Author Pippa Jay

Interview with Author Pippa Jay!


Today I have the pleasure of welcoming Pippa Jay, author of the Redemption series. Thank you so much for taking the time to speak with us today.

487970_396457363750310_1481028755_n (640x640)nIf you have any questions, or would like to leave a comment, for Pippa, please feel free to do so. We love author/reader interaction here!

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Welcome to PNRLovers, Pippa.

Tell us a little bit about yourself.

My name is Pippa Jay, and I write scifi and the supernatural with a romantic soul. I have three little redhaired monsters with my husband of 22 years, and we live in the historical town of Colchester – Britain’s oldest recorded market town and once the Roman capitol of our country. I’m a life-long fan of Doctor Who, a Scaper, and Sith-in-Training. My hobbies include freestyle street dance to keep fit, sewing cosplay, customizing dolls to look like my book characters, taking care of our small menagerie of bantam chickens, a leopard gecko and a tank of tropical fish, and collecting geek memorabilia and perfume bottles.

What do you feel is your greatest accomplishment as an author?

Making readers happy. Writing books makes me happy, but I only keep on publishing because people have liked my books and told me so. As long as they keep on enjoying my work, I’ll keep right on putting my stories out there.

Have you always wanted to write? How old were you when you wrote your first romance?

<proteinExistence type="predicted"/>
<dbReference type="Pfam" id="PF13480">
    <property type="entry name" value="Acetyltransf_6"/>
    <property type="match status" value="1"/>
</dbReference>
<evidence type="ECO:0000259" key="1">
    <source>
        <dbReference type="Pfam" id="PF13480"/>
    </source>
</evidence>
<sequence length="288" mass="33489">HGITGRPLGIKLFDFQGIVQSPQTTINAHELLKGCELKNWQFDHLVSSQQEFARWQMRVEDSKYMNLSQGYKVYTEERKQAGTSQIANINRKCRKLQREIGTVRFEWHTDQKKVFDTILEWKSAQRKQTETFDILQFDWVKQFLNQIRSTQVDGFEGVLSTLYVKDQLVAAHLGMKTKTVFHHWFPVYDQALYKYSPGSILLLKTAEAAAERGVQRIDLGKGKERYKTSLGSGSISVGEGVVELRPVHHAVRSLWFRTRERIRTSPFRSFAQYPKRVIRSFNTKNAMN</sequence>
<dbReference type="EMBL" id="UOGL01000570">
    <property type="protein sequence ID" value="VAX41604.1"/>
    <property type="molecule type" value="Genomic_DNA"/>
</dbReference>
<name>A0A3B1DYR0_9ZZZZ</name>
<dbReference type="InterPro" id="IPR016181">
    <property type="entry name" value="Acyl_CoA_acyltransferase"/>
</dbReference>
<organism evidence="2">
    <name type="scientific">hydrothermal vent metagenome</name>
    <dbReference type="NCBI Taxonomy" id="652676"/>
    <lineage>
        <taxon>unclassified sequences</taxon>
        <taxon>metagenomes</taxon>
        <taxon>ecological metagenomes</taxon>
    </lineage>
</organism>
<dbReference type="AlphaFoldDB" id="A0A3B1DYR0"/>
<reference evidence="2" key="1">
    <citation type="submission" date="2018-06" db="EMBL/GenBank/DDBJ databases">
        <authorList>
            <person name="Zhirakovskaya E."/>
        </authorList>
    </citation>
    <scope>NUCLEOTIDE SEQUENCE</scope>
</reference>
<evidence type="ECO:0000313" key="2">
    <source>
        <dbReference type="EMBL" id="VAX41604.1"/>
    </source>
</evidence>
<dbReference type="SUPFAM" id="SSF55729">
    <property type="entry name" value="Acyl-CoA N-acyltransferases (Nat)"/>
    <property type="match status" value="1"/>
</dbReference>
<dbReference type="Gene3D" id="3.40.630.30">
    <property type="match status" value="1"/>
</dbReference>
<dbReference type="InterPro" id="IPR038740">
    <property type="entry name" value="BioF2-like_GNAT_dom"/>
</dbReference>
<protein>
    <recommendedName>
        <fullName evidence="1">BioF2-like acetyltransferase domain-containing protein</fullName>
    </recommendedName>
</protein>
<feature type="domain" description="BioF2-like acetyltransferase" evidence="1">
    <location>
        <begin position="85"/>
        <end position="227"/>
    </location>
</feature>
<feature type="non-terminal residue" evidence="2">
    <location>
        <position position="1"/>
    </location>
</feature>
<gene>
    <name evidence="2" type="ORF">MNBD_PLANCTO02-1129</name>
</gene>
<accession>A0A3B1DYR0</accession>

I’ve always been writing, for as long as I can remember, and I simply cannot imagine not As for my first romance – I started writing a trilogy of Star Wars-esque scifi stories which involved the central characters ending up together, though I never had them kissing (I was only eleven at the time…). Back then I wouldn’t have called it a romance because I didn’t even know what that meant!

Who, or what, not including other authors or industry professionals has influenced your writing, and in what way?

Well, my family has a big impact on my writing, as does where I live. I’m lucky that we’re not right in the heart of town but it’s close enough for convenience. Go five minutes the other way and you’re out in the country. A bit further and you’re at our local zoo, with lots of interesting animals and environments for inspiration. Take a half hour drive and you’ll be at any one of several different beaches, from thick estuary mud banks to stony shores covered in fossils like sharks teeth, to tropical-looking sandy stretches. Settings like that influence the settings on my book a LOT. Really, I use pretty much everything in my life as inspiration for what I write in some way or another.